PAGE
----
A group of three folders contain materials related to the Fuchs children’s attendance at boarding school. The first folder contains loose paper materials from Louis ‘Dickie’ Fuchs’ scrapbook, which was not taken in with this collection, including a picture of him and his mother. Another houses Ronald Fuchs’ ‘Certificate of Proficiency’ from St. Joseph’s Junior Military School. The final folder is comprised entirely of uniformed group photographs of St. Joseph’s cadets, with Ronald and Robert identified in several photographs. Of note in this folder are two photos of the three brothers alone, as well as a copy of an image of President Truman congratulating a Pittsburgh soldier with musical cadets from St. Joseph’s School arranged with their instruments in the surrounding. Ronald Fuchs is pictured on the left.
The remaining folders in the collection contain correspondence between various patrons of “Mary’s Tea Room,” and Pittsburgh servicemen during WWII. Most of the letters were sent from basic training camps around the United States, prior to deployment overseas. The majority of correspondents were ranked private, or private first class. The letters are informal, and personal in nature, as many men were surprised and glad to receive messages from home. The soldiers addressed their letters to “Mary & Lou,” the “Tea Room Ramblers,” and “The Gang”. Often they recount daily activities, and asked about friends and family. A common thread is the men’s desire for a “decent” beer from the Fuchs beer room.
The folders are arranged alphabetically according to the last name of the individual writing. Of the approximately seventy-eight names listed on these documents in folder two, thirty five correspondence are included. Eighteen soldiers returning mail are not listed. Most of these are legible and in good condition. Some of the letters contain missing pieces, because of censorship. Of note are pictures in an envelope sent by Charles Reber, which have many holes cut out by the military, censoring geographic location. A transcription of the correspondence is included.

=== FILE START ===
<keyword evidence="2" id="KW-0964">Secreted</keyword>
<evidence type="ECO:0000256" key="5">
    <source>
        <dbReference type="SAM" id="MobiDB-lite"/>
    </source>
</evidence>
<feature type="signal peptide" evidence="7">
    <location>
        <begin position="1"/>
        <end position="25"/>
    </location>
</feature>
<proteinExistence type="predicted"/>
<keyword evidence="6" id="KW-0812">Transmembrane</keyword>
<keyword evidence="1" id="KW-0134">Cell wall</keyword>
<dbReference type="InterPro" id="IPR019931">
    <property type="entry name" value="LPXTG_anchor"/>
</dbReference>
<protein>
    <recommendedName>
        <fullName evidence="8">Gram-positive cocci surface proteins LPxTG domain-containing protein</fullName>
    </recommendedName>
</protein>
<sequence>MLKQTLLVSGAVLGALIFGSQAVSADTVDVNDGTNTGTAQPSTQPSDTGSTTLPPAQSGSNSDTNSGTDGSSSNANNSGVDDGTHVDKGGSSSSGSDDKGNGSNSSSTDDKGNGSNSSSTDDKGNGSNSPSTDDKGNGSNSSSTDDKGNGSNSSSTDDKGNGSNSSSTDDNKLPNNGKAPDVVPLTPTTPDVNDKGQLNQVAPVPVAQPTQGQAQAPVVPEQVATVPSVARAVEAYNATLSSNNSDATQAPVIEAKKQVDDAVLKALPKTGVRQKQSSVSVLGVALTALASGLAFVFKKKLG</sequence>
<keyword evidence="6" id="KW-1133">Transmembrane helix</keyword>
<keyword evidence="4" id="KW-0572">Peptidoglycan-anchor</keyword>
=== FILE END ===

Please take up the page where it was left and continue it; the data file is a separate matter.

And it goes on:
Alex Toner conducted an interview with Ronald and Robert Fuchs on April 6th, 2011, in the reading room of the Library and Archives at the Heinz History Center, to identify persons in the photographs, and gain further historical context of the materials.
Controlled Access Terms
- St. Joseph's Junior Military School (Pittsburgh, Pa)
- World War, 1939-1945
- School Children--Pennsylvania--Pittsburgh
- Point Breeze (Pittsburgh, Pa.)
Access and Use
The papers and photographs of the Fuchs Family were received in a single accession in February 2010 as a gift of Mr. Ronald G. Fuchs. Ronald is one of three sons of Mary and Louis Fuchs. 2010, 02.
Fuchs Family Papers and Photographs, 1933-1951, MSS 580, Library and Archives Division, Senator John Heinz History Center
This collection was processed by Alex J. Toner in October 15, 2010.
Property rights reside with the Senator John Heinz History Center. Literary rights are retained by the creators of the records and their heirs. For permission to reproduce or publish, please contact the Library and Archives of the Senator John Heinz History Center.
Accompanying the finding aid is a list of the specific names of those servicemen who wrote. Names of soldiers who wrote:
John L. Adams,
Ken C. Bookwater,
James Evans Brown,
Richard S. Drass,
James L. English,
John V. English,
Ray F. Eversman,
Jack C. Goettman,
Wesley W. Haines Jr.,
William C. Herold,
Harold N. Lan,
Don E. Roberts,
Phil J. Sweeny Jr.,
Joseph R. Tomaino,
K.S. Von Sender Jr.,
The Pittsburgh Post-Gazette ran a perspectives piece on the Fuchs family collection, entitled “War letters home – Before the shooting started”, by Patricia Lowry on May, 24, 2009.
||Fuchs, Mary and Family Snapshots 1933-c2005
||Neighborhood Servicemen, List 1942-1944
||Louis “Dickie”--Scrapbook pieces 1933-1943
||Fuchs, Ron--Certificate of Proficiency 1948